Like The Hub?
Join our community.

How optimistic should we be about our government?: Amanda Lang joins The Hub Roundtable to break it down

Podcast & Video

The following is the final installment of The Hub’s new series The Business of Government, hosted by award-winning journalist and best-selling author Amanda Lang about how government works and, more importantly, why it sometimes doesn’t work. In this series, Lang conducts in-depth interviews with experts and former policymakers and puts it all in perspective for the average Canadian.

This episode’s featured guests are The Hub‘s Rudyard Griffiths, executive director at The Hub, and Sean Speer, editor-at-large. With the series’ host, Amanda Lang, they discuss the Business of Government series’ key takeaways including growing questions about Canadian state capacity, the risks of government complacency, and the need to inject energy and dynamism into Canada’s governments.

You can listen to this episode of Hub Dialogues on Acast, Amazon, Apple, Google, Spotify, and YouTube. The episodes are generously supported by The Ira Gluskin And Maxine Granovsky Gluskin Charitable Foundation and The Linda Frum & Howard Sokolowski Charitable Foundation.

AMANDA LANG: Welcome to the Business of Government. I’m Amanda Lang. This is a special podcast series for The Hub. On it, we’re aiming to take a closer look at how our governments function in Canada. Things like their effectiveness, but also their failures. We’re taking a non-partisan, non-jaundiced view of how what’s arguably the most important service is delivered to Canadians. And our aim is to understand what we could do better, differently, what’s going wrong, and maybe even celebrating some things that we’re getting right. Some of the subjects that we want to explore include why it sometimes feels like our governments just aren’t that good at big projects; big procurements seem to go wrong time and again, from new jet planes, and commissioning ships to, of course, the famous IT system that pays federal bureaucrats. It can feel like government bungles things as much as possible and at a much greater rate than the private sector. In this series, we want to ask the question, how is government functioning? Is it working well? Where are the shortfalls? What could be done better? We’re also going to look at the size of government. Sometimes it only ever seems to increase in size. Is there an ideal size for governance? And we’re harking back to nudge policies. Remember them? Are they still being used? And could our own psychological behaviours be used to better effect to help govern us better? So, let’s get started.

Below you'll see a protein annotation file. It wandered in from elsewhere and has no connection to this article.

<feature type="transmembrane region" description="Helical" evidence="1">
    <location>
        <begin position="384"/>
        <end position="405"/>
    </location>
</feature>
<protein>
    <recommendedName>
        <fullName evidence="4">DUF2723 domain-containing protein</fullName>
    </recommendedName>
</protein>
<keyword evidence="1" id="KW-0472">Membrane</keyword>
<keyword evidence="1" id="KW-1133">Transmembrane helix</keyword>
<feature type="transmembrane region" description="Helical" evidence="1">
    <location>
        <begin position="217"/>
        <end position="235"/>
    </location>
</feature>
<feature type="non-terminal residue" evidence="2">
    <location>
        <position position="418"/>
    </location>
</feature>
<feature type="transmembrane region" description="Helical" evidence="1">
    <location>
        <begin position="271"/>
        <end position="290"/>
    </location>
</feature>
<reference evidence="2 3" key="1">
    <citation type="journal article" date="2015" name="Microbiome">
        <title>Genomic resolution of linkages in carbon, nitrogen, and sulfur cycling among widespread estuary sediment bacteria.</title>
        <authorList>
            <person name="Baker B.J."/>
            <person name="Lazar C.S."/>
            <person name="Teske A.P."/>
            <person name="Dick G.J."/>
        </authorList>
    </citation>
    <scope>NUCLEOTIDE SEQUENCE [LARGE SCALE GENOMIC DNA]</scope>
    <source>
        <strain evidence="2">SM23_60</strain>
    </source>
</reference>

RUDYARD GRIFFITHS: Hi, Rudyard Griffiths here, the Executive Director of The Hub. Welcome to this, a special edition of our Roundtable. We’re convening Amanda Lang, who’s been joining us here at The Hub with some great insight and analysis on the business of government, as long as contributing regularly with Sean on a series looking at public policy developments as they relate to the economy on a biweekly basis. Sean Speer joins us, our Editor at Large, and we thought we’d have a debrief with Amanda on her series, The Business of Government. What did we learn? What are the key takeaways? This is a big topic as Canada fights its way out of the effects of the pandemic, the reworking of government in our lives. Where’s it all headed? Well, let’s go to Amanda Lang first. Amanda, this is fun; we get to flip the tables, so to speak, Sean and I get to interview you. I’m sure you’ll be back at us with a few comments and thoughts of your own.

But let’s begin there, Amanda. I mean, great series. Lots of different voices. I loved how you wove together people inside government, economists outside government, people deep in the civil service, people at the, what we think as the pinnacle of government, Premiers, people commanding the machinery of government, so to speak. If you had one big takeaway from the series, what would it be?